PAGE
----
Runnerís come in many shapes, sizes and styles. One running form does not fit all people nor does it guarantee superior performance or freedom from injury. However, knowing some basic concepts can help you get the most out of your running experience. To keep it simple we like to use the acronym LARS. As you are running down the street or along a trail experiment with these concepts. It will take time to become proficient, but it is definitely worth your time.
Running is a series of controlled falls. By keeping your center of gravity slightly forward you move forward more naturally and with less energy. Stand tall and sense where the pressure in your foot is. For most people you will feel more pressure in the heel area. Now, keeping your body completely straight lean forward about 1inch pivoting at your ankle and keeping your body straight. You should now feel pressure towards the front or ball of your foot. This is the slight forward lean you should maintain while running.
Keep the front of your knee positioned in line with the center of your foot. Your knee is designed to function primarily like a hinge. As runners fatigue or become inattentive to their form their knees may rotate or drift inward excessively and put extra strain on the knee. This extra strain leads to many injuries including: runner's knee, IT band syndrome, shin splints and stress fractures.
Have a friend record you at the end of a run or race. You may be surprised to see how much your knees drift inward. Gluteal strengtghening and balance training are the best ways to improve the fitness of the muscles that control inward motion. Our Kettlebell Training for the Running Athlete is the absolute best way to improve gluteal strength and balance for runners.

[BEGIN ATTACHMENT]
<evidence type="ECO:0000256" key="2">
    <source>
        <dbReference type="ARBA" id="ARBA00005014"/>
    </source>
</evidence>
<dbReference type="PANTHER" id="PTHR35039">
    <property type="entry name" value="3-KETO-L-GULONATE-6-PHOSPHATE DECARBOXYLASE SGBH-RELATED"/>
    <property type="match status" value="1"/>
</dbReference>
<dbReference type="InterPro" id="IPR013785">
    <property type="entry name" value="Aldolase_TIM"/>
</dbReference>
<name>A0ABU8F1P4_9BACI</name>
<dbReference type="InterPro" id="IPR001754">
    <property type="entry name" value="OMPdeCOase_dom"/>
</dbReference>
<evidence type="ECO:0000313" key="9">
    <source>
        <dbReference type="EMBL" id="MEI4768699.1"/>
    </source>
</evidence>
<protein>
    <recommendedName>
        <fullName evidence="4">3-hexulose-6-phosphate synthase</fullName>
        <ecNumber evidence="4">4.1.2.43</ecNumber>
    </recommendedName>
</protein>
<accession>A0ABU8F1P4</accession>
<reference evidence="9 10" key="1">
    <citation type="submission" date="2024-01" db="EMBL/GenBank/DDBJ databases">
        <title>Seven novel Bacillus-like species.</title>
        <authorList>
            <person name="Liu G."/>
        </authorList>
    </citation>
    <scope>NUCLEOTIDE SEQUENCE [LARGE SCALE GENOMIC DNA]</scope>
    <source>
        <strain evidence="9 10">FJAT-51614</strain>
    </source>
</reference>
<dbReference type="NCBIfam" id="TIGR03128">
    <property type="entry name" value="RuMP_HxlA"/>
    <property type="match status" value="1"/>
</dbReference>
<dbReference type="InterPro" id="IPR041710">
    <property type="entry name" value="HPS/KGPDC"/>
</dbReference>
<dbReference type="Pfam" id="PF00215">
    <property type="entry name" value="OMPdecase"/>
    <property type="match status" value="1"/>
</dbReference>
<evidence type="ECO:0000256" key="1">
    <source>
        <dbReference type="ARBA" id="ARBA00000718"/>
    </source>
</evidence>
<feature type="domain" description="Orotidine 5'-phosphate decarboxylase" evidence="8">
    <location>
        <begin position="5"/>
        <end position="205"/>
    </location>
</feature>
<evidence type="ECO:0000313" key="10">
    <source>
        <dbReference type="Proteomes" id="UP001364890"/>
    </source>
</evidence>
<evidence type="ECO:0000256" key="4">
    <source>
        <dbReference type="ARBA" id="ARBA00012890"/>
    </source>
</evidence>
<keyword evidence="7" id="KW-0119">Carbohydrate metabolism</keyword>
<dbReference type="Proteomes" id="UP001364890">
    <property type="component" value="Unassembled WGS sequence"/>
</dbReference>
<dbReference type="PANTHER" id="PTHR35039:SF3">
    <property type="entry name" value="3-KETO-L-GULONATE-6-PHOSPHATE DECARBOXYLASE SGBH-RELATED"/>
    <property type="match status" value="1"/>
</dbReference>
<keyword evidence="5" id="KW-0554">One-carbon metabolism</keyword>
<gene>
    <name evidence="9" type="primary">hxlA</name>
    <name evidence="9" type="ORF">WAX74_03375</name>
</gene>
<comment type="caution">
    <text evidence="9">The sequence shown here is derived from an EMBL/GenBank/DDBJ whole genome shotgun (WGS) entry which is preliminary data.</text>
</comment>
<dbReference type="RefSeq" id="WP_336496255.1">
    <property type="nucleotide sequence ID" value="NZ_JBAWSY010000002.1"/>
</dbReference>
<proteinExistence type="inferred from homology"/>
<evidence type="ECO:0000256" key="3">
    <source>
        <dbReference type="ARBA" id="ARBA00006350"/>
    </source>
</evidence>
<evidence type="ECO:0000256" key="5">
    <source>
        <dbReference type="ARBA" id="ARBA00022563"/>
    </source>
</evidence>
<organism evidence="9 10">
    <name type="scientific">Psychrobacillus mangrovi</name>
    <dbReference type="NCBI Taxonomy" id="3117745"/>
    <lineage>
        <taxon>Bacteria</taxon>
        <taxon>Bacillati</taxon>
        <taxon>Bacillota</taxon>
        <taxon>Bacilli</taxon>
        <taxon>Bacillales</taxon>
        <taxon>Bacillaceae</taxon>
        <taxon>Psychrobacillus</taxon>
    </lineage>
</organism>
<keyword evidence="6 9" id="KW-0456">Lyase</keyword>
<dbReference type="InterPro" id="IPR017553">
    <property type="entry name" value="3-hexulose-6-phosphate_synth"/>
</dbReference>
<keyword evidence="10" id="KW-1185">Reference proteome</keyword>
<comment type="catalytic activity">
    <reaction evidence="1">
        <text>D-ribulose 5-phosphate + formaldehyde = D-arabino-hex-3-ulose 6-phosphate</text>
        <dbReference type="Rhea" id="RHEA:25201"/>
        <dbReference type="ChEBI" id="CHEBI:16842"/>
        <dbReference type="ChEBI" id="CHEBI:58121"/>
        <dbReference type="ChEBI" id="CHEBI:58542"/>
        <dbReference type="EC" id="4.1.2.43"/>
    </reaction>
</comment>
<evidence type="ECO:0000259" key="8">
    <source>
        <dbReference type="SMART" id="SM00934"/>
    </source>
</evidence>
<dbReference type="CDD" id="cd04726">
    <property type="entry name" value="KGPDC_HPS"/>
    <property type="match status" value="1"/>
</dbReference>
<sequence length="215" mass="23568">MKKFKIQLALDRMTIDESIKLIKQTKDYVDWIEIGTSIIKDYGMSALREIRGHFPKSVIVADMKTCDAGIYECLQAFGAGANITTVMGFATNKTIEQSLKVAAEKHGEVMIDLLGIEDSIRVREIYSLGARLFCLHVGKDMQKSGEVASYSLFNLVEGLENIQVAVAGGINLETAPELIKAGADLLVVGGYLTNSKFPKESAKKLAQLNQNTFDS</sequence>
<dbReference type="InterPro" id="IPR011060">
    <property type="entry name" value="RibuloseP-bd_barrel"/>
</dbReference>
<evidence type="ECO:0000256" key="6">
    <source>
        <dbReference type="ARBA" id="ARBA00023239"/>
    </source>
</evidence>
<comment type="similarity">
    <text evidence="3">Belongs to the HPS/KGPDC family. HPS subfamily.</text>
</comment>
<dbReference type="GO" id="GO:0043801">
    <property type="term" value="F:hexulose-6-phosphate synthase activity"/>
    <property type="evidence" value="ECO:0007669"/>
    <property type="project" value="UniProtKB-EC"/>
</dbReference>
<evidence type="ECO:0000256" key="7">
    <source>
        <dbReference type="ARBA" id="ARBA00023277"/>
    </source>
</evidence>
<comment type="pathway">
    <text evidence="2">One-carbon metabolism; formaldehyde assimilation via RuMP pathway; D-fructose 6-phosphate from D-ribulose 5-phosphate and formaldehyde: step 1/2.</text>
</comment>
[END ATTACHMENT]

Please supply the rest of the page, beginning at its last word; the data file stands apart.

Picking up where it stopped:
Allow your hands, shoulders and face to relax while running. Relaxation of these areas will conserve energy and allow for more fluid movement of your body.
Envision yourself as Pocahontas lightly running through the forest as opposed to King Kong stomping through New York City. Running on a treadmill is the best way to sense your impact because it is much easier to hear. You may be tempted to prance on your toes but that will quickly cause foot and heel pain. Focus on a soft, full shoe contact.
Remember, improving your running form takes time. By remembering the simple acronym LARS you can spend a few minutes during each running to give your running form a tune up.